Do-It-Yourself Remodel Projects
Do you really need to bring on a professional to complete every task in your kitchen plan? That depends on your skills, your confidence and your investment.
If you’re handy and want to streamline your budget, there are some kitchen projects you can do yourself with the proper equipment. But first, always ask yourself whether DIY is the best use of your time and money. Will you add value to your home and convenience for your family? Will you end up fixing mistakes and spend more to do the project yourself?
Regardless of whether you hire out the entire project or take on part of it yourself, be sure all materials are on site before you demolish the space. Otherwise, you’re asking for trouble. “Have everything laid out so that when you start to move on your project, you’re not waiting for [materials] to arrive,” says Ellen Rady, president, Ellen Rady Designs, Cleveland, Ohio. Rady recalls a client who waited for months while a kitchen was under construction for specialty Italian tile to arrive from overseas. When it finally did, many of the tiles were cracked and could not be installed.
So, thinking of completing some of your kitchen project yourself? Here are some projects you might be comfortable doing solo.
Demolition. You can gut the space and prepare a clean canvas for your tradespeople, but before you take a sledgehammer to your kitchen, consult with a construction expert. “Ask them, ‘Can I take down this soffit?’ and find out where wiring is located,” Rady says.
Tilework. If you’re a stickler for detail, patient and comfortable spending time on your hands and knees, you can lay your own tile flooring. Consider some of the larger tiles available, such as 12x12s, because they require fewer grout lines. For a backsplash, choose a manageable size, such as a standard 6x6, and stick to a simple layout/design. You can rent a hand-held or table-mounted tile cutter from a home improvement store. Consider taking a class on how to lay tile—many of the mass retailers offer workshops.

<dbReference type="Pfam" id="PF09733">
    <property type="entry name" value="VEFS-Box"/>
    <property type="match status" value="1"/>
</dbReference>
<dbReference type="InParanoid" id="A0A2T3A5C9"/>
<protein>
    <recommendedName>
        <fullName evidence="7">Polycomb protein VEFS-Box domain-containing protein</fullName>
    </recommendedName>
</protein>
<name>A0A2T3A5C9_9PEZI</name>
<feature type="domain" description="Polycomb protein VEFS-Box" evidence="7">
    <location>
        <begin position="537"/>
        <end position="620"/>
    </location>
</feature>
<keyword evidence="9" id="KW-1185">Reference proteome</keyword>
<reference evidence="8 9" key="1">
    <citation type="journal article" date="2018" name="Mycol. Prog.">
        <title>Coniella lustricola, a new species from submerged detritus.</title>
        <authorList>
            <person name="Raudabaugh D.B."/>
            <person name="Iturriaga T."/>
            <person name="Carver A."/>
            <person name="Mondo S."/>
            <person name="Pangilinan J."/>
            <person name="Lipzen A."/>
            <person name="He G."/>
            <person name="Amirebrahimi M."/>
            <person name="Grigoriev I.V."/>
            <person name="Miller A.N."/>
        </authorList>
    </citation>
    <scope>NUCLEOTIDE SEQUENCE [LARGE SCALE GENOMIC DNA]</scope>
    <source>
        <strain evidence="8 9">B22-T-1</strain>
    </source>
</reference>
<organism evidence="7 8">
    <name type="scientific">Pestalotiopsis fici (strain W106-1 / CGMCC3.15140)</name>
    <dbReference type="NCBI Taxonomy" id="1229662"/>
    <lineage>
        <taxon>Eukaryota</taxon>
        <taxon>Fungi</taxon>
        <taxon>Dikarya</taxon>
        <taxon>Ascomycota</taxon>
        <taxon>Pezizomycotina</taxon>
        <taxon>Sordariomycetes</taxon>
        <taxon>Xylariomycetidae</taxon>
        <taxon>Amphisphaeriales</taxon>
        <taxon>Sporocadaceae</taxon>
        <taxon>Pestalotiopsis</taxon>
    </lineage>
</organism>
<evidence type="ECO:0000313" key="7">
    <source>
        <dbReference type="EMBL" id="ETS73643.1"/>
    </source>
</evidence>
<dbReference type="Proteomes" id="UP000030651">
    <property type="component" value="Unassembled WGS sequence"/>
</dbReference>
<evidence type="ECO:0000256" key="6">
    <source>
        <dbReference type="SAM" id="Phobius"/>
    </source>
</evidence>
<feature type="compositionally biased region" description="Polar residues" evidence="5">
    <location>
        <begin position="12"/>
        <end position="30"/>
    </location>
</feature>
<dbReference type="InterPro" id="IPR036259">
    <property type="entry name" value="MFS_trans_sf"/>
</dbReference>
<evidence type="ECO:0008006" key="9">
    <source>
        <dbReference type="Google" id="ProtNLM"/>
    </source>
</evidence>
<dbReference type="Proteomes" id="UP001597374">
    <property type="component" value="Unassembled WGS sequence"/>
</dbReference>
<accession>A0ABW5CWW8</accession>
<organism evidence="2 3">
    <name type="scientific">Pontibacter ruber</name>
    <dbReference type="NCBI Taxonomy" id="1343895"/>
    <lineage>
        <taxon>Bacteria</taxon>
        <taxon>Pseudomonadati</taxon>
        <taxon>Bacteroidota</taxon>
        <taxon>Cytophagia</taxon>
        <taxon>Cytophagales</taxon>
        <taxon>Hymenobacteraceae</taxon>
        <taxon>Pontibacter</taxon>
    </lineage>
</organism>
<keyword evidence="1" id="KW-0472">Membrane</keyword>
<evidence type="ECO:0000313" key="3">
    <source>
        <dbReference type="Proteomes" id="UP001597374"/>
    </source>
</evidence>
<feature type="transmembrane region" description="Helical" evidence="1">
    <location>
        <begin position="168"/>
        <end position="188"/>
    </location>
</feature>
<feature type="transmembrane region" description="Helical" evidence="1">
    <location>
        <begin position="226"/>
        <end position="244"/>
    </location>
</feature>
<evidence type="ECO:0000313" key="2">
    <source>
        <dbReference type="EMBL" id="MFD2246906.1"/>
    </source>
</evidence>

Painting. Same rules with tile apply to paint: a careful, precise person who spends the time prepping a wall (that can take more time than actually painting) will have success with a painting project. Beware of rush jobs. Sloppy paint will turn a wow kitchen into “whoa”—as in, “Whoa, what happened here?” Talk to a specialist when you purchase the paint to get pointers and always test the color on a small area before coating walls completely. You can also paint cabinets to freshen worn surfaces and cover nicks and dings, though it won’t hide structural flaws.
Upgrading hardware. Changing the knobs and pulls on cabinet drawers and doors can update your kitchen in a matter of hours for very little money. You can spend anywhere from $1.25 a pull from a home store or $100-plus for a single custom knob. Just remember when choosing hardware, you can’t cover existing holes in the wood. Replace knobs with knobs, and pulls with pulls, unless you plan on replacing the cabinet facing.
Fixture installation. You can certainly manage installing a new light fixture or attaching a faucet, and the confident DIYers will put in refrigerators and dishwashers. Confidence is the key. Are you willing to risk the investment made in appliances if you aren’t 100 percent sure you can manage the job? That is a question only you can answer (and your spouse will likely chime in his or her feedback, too). Keep in mind when you purchase professional-grade appliances, installation is usually part of the deal. For light fixtures, call an electrician for wiring issues.